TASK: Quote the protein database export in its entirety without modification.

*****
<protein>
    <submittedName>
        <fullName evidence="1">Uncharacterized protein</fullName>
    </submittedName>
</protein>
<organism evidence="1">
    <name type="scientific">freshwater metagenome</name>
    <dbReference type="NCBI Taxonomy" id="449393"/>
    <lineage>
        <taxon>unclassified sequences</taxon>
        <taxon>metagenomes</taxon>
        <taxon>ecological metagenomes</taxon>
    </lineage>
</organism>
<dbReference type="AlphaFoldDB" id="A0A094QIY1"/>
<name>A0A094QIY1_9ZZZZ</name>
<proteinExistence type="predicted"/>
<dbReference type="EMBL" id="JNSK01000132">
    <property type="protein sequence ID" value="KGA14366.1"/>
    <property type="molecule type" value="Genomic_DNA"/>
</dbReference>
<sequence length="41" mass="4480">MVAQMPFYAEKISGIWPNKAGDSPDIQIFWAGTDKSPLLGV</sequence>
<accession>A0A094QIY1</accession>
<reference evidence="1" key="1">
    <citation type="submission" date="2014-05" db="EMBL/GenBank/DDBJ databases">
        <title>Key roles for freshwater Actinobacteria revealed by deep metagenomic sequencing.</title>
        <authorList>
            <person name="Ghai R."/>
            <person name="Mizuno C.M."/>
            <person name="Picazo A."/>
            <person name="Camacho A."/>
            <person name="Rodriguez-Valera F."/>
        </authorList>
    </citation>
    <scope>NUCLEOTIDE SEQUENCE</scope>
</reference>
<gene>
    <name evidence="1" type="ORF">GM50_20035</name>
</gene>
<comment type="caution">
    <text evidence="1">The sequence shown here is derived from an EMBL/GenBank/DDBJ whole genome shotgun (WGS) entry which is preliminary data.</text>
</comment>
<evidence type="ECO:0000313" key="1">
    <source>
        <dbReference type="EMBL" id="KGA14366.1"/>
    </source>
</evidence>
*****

<protein>
    <submittedName>
        <fullName evidence="1">Uncharacterized protein</fullName>
    </submittedName>
</protein>
<organism evidence="1">
    <name type="scientific">freshwater metagenome</name>
    <dbReference type="NCBI Taxonomy" id="449393"/>
    <lineage>
        <taxon>unclassified sequences</taxon>
        <taxon>metagenomes</taxon>
        <taxon>ecological metagenomes</taxon>
    </lineage>
</organism>
<dbReference type="AlphaFoldDB" id="A0A094QIY1"/>
<name>A0A094QIY1_9ZZZZ</name>
<proteinExistence type="predicted"/>
<dbReference type="EMBL" id="JNSK01000132">
    <property type="protein sequence ID" value="KGA14366.1"/>
    <property type="molecule type" value="Genomic_DNA"/>
</dbReference>
<sequence length="41" mass="4480">MVAQMPFYAEKISGIWPNKAGDSPDIQIFWAGTDKSPLLGV</sequence>
<accession>A0A094QIY1</accession>
<reference evidence="1" key="1">
    <citation type="submission" date="2014-05" db="EMBL/GenBank/DDBJ databases">
        <title>Key roles for freshwater Actinobacteria revealed by deep metagenomic sequencing.</title>
        <authorList>
            <person name="Ghai R."/>
            <person name="Mizuno C.M."/>
            <person name="Picazo A."/>
            <person name="Camacho A."/>
            <person name="Rodriguez-Valera F."/>
        </authorList>
    </citation>
    <scope>NUCLEOTIDE SEQUENCE</scope>
</reference>
<gene>
    <name evidence="1" type="ORF">GM50_20035</name>
</gene>
<comment type="caution">
    <text evidence="1">The sequence shown here is derived from an EMBL/GenBank/DDBJ whole genome shotgun (WGS) entry which is preliminary data.</text>
</comment>
<evidence type="ECO:0000313" key="1">
    <source>
        <dbReference type="EMBL" id="KGA14366.1"/>
    </source>
</evidence>